The Hospital on Bushenyi Hill

George C Halvorson

Winter 2007 - Volume 11 Number 1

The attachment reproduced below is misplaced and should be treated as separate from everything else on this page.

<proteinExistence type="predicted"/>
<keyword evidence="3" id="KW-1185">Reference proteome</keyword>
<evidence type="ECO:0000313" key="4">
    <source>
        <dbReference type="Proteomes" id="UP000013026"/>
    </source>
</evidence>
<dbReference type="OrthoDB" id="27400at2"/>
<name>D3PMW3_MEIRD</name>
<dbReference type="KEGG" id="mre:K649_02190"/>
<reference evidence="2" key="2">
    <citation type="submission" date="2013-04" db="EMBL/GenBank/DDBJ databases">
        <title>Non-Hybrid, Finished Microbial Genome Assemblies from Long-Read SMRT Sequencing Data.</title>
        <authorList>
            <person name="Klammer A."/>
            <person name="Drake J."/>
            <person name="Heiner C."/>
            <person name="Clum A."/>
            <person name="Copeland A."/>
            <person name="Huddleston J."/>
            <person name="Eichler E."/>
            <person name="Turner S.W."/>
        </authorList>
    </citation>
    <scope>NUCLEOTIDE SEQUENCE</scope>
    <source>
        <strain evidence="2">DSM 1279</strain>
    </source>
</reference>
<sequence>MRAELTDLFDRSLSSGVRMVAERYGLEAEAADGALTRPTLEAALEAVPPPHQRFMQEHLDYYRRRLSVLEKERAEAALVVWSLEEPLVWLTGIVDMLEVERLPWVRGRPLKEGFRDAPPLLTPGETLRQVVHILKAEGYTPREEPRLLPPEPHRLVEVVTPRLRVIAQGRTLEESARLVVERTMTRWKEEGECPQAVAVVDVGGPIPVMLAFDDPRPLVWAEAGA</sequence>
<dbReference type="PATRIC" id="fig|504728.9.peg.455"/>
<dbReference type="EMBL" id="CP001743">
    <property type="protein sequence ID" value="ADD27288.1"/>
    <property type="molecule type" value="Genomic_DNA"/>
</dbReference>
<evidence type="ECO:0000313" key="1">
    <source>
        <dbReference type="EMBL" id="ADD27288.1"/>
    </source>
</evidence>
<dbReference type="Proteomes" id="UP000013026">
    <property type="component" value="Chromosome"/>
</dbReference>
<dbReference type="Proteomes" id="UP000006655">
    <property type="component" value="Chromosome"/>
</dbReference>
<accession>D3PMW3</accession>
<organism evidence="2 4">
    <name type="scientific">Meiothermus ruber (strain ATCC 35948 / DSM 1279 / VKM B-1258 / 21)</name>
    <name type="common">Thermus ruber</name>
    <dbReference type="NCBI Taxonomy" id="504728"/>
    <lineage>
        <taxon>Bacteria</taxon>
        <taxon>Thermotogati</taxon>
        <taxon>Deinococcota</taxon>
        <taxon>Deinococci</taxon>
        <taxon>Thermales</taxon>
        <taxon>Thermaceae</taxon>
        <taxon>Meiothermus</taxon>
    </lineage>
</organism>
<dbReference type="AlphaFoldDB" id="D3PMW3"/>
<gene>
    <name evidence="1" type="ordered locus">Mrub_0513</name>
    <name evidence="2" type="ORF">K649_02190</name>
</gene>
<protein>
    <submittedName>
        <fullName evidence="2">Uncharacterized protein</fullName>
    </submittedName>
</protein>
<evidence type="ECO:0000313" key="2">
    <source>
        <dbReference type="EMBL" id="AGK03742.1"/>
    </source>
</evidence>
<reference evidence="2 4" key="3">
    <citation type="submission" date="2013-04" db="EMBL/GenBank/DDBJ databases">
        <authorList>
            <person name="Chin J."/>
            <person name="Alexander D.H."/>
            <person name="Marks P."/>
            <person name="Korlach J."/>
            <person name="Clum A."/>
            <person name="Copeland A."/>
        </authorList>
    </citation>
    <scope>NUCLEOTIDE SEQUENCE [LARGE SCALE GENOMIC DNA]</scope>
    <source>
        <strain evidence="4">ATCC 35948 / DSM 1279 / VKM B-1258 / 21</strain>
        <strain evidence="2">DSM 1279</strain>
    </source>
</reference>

On the top of a Buhweju District mountain, 35 kilometers from the nearest electricity, 45 kilometers from what used to be the nearest care, and several thousand feet over the moist and fertile local flat land, members of a two-year-old tea-leaf-based health care cooperative have actually built a tiny hospital and clinic. I visited the site just before I left HealthPartners. The local tea farmers had hand-carried both sand and water up the mountainside to build the hospital. They baked thousands of red bricks and then used those bricks to assemble a five-room building with a tin roof. That building now contains two maternity beds, five acute care beds, a tiny delivery room, one wire bassinet, and a table and chair in an exam room that also serves as a laboratory for doing malaria tests. The new care site has no electricity and no running water. The only lighting comes in through open windows. Flashlights are used after dark. The beds have clean, flat surfaces, but no mattresses or blankets.


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